Relapse Stats–An Animated Infographic

Here’s an animated infographic of relapse statistics for alcohol and other drugs. I had agreed to post this last year shortly before my old computer crapped out on me, and just found the link again. Hope you enjoy it! And please let me know if you have problems viewing it.

Video By <a title=”Video Infographic by Clarity Way” href=”http://www.clarityway.com”>Clarity Way</a>

A Short Animation With Deep Meaning

A short animated story from storycorps.org. At first, I was left wondering, “What’s the point?” Maybe it was because I was up late last night (Christmas eve, you know) and wasn’t quite up to full speed. I understood on the second viewing, tho, and the message not only fits the season, but the core values behind this blog.

As a sentence from the ‘About’ page at StoryCorps says: “We do this to remind one another of our shared humanity, strengthen and build the connections between people, teach the value of listening, and weave into the fabric of our culture the understanding that every life matters.”

Please watch and share your thoughts with us!

 

AA’s Step 6

Saint Augustine of Hippo, a seminal thinker on...

“Lord, help me to be pure–but not just yet. ”  St. Augustine

(before sainthood, no doubt)

If the Steps were puppies, Step 6 would undoubtedly be the runt of the litter.

The book Alcoholics Anonymous (the Big Book) glosses over it in one paragraph of 66 words, and 13 of those are lead-in.  If you blink while reading, you might miss it all together.  The gist of the instruction is to ask ourselves if we are ready; if the answer is no, we ask God for help.  That’s it.  Not much to work with even for those who believe in an interventionist deity, less for those of us who don’t.

Not a Step?

“Were entirely ready to have God remove all these defects of character.”  I mean, come on already, it’s not even a step!  Or is it?  When someone in the fellowship relapses, Steps 4 and 5 are the usual suspects, and the person is advised “You need to do Steps 4 and 5 again to find what you left out.”  I submit that more relapses occur due to a misunderstanding of Step 6 than any other single step.

I had identified many (not all) of my defects in Steps 4 and 5.  Early in the process, I thought that having done that I’d have no reason not to let them go.  I was desperate and serious about the program.  Why would I not want to get rid of all my baggage?  It turned out to be not so black and white as that.  Many of my defects had been with me for so long, had become so much a part of who I believed I was, that I couldn’t see myself without them.  How would I be able to function at work, at home, at all, without this or that ‘defect’, who would I be, were the questions, fears really, that were running around in my head.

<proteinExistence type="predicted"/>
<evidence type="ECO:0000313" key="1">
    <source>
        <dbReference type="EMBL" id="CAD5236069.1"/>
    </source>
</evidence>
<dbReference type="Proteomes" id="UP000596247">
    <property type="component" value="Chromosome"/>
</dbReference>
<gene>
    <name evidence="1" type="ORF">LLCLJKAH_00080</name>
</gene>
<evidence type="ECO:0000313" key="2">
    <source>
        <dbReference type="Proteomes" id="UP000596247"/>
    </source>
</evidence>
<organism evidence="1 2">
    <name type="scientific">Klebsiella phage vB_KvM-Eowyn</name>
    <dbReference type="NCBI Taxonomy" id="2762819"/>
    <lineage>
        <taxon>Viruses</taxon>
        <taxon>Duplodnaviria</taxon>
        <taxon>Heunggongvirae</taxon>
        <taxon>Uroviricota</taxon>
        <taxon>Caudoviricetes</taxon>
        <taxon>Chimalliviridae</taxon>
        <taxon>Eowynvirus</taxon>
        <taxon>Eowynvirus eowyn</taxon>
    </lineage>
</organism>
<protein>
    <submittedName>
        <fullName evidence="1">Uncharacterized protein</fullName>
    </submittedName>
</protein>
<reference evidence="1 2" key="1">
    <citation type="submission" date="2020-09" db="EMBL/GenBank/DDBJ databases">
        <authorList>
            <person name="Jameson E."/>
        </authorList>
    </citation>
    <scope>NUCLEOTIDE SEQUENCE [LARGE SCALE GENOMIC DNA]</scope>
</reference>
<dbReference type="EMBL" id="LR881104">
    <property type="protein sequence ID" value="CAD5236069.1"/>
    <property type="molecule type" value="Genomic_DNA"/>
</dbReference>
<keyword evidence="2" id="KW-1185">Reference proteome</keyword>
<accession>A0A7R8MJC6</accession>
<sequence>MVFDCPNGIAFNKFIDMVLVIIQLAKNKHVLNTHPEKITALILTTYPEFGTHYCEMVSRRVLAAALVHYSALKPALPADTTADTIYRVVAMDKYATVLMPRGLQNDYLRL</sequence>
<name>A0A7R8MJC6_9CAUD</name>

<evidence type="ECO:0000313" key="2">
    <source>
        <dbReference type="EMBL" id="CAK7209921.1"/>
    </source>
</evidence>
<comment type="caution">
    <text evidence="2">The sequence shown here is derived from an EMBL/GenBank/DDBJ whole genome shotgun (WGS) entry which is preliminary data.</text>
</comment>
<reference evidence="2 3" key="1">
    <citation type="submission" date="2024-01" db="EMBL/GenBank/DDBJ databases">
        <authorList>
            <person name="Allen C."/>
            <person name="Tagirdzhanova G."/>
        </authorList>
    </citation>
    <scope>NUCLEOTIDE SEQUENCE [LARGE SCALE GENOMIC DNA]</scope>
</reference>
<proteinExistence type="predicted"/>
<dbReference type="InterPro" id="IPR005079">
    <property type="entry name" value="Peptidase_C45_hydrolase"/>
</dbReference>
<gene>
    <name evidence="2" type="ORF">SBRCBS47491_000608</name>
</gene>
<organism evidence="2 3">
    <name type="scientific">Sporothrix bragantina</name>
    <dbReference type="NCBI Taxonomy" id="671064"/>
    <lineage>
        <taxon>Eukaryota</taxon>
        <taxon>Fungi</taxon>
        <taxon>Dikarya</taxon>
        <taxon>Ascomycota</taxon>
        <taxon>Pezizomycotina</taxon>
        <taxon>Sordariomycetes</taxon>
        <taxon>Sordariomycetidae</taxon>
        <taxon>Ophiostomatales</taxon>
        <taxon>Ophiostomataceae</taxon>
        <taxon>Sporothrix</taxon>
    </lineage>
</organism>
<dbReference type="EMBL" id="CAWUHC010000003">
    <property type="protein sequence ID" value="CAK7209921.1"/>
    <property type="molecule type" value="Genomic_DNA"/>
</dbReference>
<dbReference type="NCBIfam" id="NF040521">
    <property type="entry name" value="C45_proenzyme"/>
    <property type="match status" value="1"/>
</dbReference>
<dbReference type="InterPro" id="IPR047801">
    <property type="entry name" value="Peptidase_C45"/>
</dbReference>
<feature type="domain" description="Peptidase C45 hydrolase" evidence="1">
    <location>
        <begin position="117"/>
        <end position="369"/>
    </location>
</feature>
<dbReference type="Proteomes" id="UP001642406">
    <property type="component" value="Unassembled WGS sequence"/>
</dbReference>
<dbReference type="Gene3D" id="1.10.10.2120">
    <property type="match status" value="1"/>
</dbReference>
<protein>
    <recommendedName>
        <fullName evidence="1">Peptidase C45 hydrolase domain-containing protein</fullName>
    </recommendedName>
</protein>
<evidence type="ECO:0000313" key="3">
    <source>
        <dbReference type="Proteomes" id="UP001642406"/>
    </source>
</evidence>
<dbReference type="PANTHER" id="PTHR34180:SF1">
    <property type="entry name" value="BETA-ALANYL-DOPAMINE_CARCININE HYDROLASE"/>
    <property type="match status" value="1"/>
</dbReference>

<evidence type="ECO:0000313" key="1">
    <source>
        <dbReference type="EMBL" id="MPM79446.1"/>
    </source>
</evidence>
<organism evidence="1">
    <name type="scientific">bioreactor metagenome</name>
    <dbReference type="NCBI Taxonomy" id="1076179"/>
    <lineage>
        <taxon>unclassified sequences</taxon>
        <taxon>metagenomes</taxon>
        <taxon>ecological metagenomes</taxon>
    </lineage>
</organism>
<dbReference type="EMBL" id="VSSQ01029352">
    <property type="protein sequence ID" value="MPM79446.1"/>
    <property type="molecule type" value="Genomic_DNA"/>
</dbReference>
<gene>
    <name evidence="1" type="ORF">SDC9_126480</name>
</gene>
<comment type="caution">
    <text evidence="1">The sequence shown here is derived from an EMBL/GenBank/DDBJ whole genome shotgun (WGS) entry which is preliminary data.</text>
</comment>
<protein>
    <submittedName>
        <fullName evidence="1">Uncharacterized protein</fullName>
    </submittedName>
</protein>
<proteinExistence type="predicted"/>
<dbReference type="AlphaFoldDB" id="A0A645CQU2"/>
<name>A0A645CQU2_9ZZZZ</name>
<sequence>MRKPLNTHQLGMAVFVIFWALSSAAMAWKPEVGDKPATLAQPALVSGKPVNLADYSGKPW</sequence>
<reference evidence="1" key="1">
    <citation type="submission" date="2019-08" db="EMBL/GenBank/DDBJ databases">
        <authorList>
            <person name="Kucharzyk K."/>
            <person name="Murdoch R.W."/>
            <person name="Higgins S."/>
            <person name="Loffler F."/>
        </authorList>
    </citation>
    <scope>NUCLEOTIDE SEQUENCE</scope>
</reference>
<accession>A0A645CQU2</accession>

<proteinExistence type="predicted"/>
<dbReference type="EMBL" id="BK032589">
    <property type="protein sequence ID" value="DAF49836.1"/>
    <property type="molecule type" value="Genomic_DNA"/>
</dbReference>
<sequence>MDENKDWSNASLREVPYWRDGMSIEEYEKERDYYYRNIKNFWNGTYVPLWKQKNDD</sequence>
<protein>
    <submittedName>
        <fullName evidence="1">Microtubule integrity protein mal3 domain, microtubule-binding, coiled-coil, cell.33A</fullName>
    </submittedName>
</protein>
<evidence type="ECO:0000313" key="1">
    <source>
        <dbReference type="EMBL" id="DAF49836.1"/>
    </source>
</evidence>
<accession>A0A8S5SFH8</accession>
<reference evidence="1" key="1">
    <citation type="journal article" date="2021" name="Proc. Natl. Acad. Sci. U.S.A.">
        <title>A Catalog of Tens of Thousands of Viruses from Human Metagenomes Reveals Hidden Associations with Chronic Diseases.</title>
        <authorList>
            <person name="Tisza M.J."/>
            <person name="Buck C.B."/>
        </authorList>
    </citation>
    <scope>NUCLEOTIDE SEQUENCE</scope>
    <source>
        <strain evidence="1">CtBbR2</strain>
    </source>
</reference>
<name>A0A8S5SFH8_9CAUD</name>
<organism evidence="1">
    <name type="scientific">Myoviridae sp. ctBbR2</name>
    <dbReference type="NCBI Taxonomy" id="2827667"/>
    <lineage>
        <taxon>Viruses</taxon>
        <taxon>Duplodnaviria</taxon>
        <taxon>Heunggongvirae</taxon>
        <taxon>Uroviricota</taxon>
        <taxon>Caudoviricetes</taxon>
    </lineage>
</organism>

It helped when I read (in the book Twelve Steps and Twelve Traditions) that these defects we’ve been talking about are actually natural instincts either misdirected or gone wild–“exceeded their proper function” as Bill W. wrote.  Since they’re natural instincts, they cannot be completely removed.  Pride gone wild can run from arrogance to narcissism; yet properly positioned, it is self-esteem.  Fear and anger are necessary survival instincts, but when they are operating at inappropriate times, in the wrong situations, or left unchecked to swell out of proportion to the time and circumstance, they overpower our ability to take the appropriate actions for our survival.

Not God

Bill W. goes on to explain that while the obsession to drink seemed to be removed by a higher power for the early members of AA, that wasn’t the case with these character defects, and he suggests this is because, while they cause us problems, they do not cause us “excessive misery.”  I would add also that the cause/effect is not as obvious as it was (is) with our drinking.

I know now that my defects lose their power over my actions not through denial or divine intervention, but through my:

  1. accepting that they exist,
  2. awareness of positive values and behaviors, also known as virtues, that can replace them, and
  3. replacing the old with the new.

When the defects lose their power over areas of my life where they have no place, they are effectively ‘removed.’

This is a lifetime effort for me.  I still have issues, but as they present themselves I do what I can to deal with them.  From my personal experience, and from hearing others share their experience with this Step, it is probably universal that our defects come into our awareness one at a time for attention and removal.  Even the Bible points to the fact that one’s defects are not instantly and permanently removed by God; there are things one has to do and keep on doing.  As my defects come to my awareness, I look inside myself to see their exact nature and what benefit I may still be getting by keeping them, such as comfort and security, ego strokes, a perverse pleasure even.  When I can do that, then I can begin to let them go, and replace them with compassion and loving-kindness toward myself and others.

“One way or another, we all have to find what best fosters the flowering of our humanity in this contemporary life, and dedicate ourselves to that.”   Joseph Campbell

What has your experience been with Step 6?  Let us know by leaving a comment!